Electrical Problems/Starter: The starter stops working after approximately 100,000 miles of use, requiring replacement with a new one.

    • Severity: 4
    • Frequency: 3

    2010 Toyota Tundra Problems

    Photo credit: motortrend.com

    Engine Problems/ECM: The engine suddenly shuts down while driving being the most probably cause a bad Electronic Control Module (ECM)

    • Severity: 5
    • Frequency: 3 

    Steering Problems/Rack & Pinion: Power steering rack and pinion seals fail after approximately 75,000 miles requiring a new set

    • Severity: 5
    • Frequency: 3 

    Suspension Problems/Leaf Springs: Leaf springs break after approximately 100,000 miles requiring both sides to be replaced

    • Severity: 4
    • Frequency: 3 

    Brake Problems/Braking System: Main braking system components, calipers, brake pads, and rotors have to be replaced due to “soft pedal” and unintended ABS activation while driving on dry roads

    • Severity: 5
    • Frequency: 1 

    Body/Cargo Bed: The cargo bed show signs of rust at several spots after approximately 20,000 miles

    • Severity: 4
    • Frequency: 2 

    2011 Toyota Tundra Problems

    Engine Problems/Oil Consumption: Excessive motor oil consumption (approximately 1 quart every 1,000 miles) with no apparent cause

    • Severity: 4
    • Frequency: 2 

    Photo credit: autoguide.com

    Engine Problems/Head Valves: One or more cylinder head valves break after approximately 85,000 miles

    • Severity: 5
    • Frequency: 1

    Engine Problems/Engine Rods: One or more rods break after approximately 120,000 miles

    • Severity: 5
    • Frequency: 1 

    Body/Cargo Bed: The cargo bed show signs of rust at several spots after approximately 45,000 miles

    • Severity: 3
    • Frequency: 1 

    Steering Problems/Rack & Pinion: Power steering rack and pinion breaks after approximately 60,000 miles requiring a completely new rack and pinion set

    • Severity: 5
    • Frequency: 2 

    Drivetrain Problems/Transfer Case: The transfer case cracks after approximately 70,000 miles requiring a new one

    • Severity: 5
    • Frequency: 1

    Photo credit: thecarconnection.com

    2014 Toyota Tundra Problems

    Interior Accessories/Door Locks: The door locks do not work as intended and should be replaced

    • Severity: 4
    • Frequency: 2

    Engine Problems/Cam Seal: The engine shows signs of oil leaking from cam seals which need to be replaced

    • Severity: 4
    • Frequency: 2   

    Electrical Problems/Battery: Battery is dead, most probably due to a bad battery or a faulty alternator

    • Severity: 4
    • Frequency: 1  

    Steering Problems/Steering Wheel: The steering column lowers itself while adjusting the steering wheel position

    • Severity: 5
    • Frequency: 1    

    2015 Toyota Tundra Problems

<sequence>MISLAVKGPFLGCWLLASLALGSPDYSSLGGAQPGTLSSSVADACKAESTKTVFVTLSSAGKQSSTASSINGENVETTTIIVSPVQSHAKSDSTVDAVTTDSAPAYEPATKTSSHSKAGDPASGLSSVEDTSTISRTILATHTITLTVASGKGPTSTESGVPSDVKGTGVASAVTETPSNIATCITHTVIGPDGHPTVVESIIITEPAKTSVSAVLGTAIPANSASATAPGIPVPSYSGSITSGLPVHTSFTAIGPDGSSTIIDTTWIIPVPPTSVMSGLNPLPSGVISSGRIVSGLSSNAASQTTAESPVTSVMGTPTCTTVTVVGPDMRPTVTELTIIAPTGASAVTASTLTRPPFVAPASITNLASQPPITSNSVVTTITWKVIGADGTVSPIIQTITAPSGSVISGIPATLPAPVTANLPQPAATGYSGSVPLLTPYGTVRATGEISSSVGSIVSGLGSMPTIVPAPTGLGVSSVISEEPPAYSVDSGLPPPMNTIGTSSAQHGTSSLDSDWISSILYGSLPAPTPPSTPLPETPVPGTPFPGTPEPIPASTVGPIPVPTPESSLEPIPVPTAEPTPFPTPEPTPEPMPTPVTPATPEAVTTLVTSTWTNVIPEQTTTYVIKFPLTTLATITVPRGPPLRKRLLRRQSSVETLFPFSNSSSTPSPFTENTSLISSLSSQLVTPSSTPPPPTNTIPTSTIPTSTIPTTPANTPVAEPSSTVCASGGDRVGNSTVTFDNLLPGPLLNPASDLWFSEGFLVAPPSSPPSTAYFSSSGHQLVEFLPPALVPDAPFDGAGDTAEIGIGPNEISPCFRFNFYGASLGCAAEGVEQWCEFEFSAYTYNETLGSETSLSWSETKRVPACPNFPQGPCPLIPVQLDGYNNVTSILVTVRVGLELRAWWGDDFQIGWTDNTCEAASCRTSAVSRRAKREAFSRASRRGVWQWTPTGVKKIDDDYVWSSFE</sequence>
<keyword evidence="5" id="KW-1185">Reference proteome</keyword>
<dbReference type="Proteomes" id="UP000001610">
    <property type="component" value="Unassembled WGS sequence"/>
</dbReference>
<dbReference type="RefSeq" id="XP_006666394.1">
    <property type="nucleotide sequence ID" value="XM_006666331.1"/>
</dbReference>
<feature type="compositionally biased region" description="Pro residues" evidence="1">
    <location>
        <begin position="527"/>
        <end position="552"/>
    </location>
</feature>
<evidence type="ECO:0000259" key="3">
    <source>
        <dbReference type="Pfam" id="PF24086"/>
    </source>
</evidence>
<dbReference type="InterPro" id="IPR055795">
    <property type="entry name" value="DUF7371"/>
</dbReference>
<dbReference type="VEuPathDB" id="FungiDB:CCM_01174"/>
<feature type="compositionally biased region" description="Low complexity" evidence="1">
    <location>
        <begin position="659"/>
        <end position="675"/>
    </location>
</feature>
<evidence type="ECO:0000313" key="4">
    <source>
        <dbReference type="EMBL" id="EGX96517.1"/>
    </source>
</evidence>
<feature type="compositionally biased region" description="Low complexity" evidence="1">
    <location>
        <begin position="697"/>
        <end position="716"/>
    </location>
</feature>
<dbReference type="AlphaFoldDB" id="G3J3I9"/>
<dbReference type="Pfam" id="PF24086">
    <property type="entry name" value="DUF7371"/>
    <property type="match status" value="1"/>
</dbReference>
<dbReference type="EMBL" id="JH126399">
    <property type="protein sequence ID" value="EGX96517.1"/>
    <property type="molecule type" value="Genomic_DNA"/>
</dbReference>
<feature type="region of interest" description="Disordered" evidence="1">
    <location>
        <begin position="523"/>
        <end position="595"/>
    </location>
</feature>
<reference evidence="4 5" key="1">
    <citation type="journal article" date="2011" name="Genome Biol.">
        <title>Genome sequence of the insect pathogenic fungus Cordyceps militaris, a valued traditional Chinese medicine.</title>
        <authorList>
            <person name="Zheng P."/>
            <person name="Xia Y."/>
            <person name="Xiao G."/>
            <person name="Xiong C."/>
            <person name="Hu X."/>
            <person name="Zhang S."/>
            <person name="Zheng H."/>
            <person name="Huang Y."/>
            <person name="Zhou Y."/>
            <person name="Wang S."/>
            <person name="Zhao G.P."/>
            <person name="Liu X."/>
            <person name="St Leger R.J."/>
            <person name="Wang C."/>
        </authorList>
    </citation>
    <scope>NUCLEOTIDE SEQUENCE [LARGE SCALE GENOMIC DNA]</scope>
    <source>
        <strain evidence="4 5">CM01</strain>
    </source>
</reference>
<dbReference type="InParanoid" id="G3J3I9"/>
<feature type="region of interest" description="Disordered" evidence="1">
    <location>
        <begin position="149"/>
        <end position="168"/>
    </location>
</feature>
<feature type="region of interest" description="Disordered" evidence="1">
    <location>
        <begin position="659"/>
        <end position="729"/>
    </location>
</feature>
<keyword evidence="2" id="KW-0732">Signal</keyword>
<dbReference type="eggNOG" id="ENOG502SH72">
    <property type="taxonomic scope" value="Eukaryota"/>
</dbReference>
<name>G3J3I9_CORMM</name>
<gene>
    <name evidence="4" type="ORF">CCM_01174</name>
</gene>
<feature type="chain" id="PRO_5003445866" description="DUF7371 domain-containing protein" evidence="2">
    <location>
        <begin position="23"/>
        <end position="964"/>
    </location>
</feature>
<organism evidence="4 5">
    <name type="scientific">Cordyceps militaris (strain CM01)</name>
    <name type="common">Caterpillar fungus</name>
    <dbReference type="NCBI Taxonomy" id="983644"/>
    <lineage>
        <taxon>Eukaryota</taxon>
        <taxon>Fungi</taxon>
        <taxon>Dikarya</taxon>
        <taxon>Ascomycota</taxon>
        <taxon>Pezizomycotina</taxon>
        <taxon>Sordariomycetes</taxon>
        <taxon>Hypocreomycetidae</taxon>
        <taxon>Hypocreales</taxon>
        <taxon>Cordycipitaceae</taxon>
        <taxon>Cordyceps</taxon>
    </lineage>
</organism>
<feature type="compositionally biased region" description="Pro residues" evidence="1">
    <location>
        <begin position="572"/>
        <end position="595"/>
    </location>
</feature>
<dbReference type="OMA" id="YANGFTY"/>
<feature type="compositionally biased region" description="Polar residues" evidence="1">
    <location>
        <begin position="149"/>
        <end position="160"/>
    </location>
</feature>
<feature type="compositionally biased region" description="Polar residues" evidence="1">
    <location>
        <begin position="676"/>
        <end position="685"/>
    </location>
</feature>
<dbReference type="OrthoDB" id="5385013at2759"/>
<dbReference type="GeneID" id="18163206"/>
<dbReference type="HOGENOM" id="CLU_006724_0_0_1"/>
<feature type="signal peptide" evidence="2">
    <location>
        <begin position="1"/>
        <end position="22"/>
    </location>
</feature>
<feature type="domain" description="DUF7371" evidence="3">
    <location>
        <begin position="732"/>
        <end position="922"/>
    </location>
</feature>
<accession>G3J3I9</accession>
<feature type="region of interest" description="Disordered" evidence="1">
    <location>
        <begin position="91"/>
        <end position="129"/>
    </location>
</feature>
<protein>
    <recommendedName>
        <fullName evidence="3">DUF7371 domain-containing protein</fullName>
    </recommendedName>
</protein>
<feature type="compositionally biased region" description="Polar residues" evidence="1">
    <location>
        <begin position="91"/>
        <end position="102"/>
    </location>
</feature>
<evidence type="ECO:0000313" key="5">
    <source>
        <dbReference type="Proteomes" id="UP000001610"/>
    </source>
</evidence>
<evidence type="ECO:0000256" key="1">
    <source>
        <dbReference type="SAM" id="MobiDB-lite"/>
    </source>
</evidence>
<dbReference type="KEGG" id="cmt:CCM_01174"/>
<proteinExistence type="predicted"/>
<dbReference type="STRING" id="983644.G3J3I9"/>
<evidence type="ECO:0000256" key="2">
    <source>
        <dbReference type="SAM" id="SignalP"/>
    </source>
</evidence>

Drivetrain Problems/Transfer Case: The transfer case produces strange sounds indicating that it presents electrical/mechanical problems so it must be replaced

    • Severity: 4
    • Frequency: 2 

    Suspension Problems/Vibrations: The whole truck starts vibrating while driving between 20-40 mph

    • Severity: 5
    • Frequency: 1 

    Photo credit: sm.pcmag.com

    Steering Problems/Vibrations: Strong vibrations in the steering wheel with no apparent cause

    • Severity: 4
    • Frequency: 1   

    2016 Toyota Tundra Problems

    Drivetrain Problems/Vibrations: Vibrations are felt intermittently in various parts of the truck including the steering column, seats, and accelerator pedal

    • Severity: 4
    • Frequency: 3 

    Drivetrain Problems/4WD: The 4x4 Hi mode engages itself without the driver having activated it

    • Severity: 4
    • Frequency: 2 

    Brakes Problems/IBC: Faulty Integrated Brake Controller (IBC) which causes several issues including not being able to stop a trailer with electronic drum brakes

    • Severity: 5
    • Frequency: 3 

    Electrical Problems/Radio: Radio has short circuits with no apparent cause

    • Severity: 5
    • Frequency: 1    

    Photo credit: blessthisstuff.com

    Toyota Tundra Problems By Type

    After taking a look at each generation separately, it's a good idea to analyze the issues that most afflict the Tundras as a whole.

    Arguably the most severe problems have to do with the engine, transmission, and 4x4 system. However, upon careful analysis, it can be noticed that most of the engine problems occur in the 2011 model, as well as most of the problems with the transmission/transfer case belong to the 2005-2006 models.

    On the other hand, more recently Toyota has issued a recall to address 2018-2020 fuel pump problems. While this is a serious problem, keep in mind that this is more an issue with this particular Denso fuel pump design, affecting not only the Tundra but all vehicles equipped with that part number.

    Toyota Tundra 4 Wheel Drive Problems

    4WD Stops Working: The four-wheel-drive system stops working most probably due to a failure on the electronic control module and/or 4WD actuators. This problem is most common in 2006 Tundras 

    • Severity: 4
    • Frequency: 2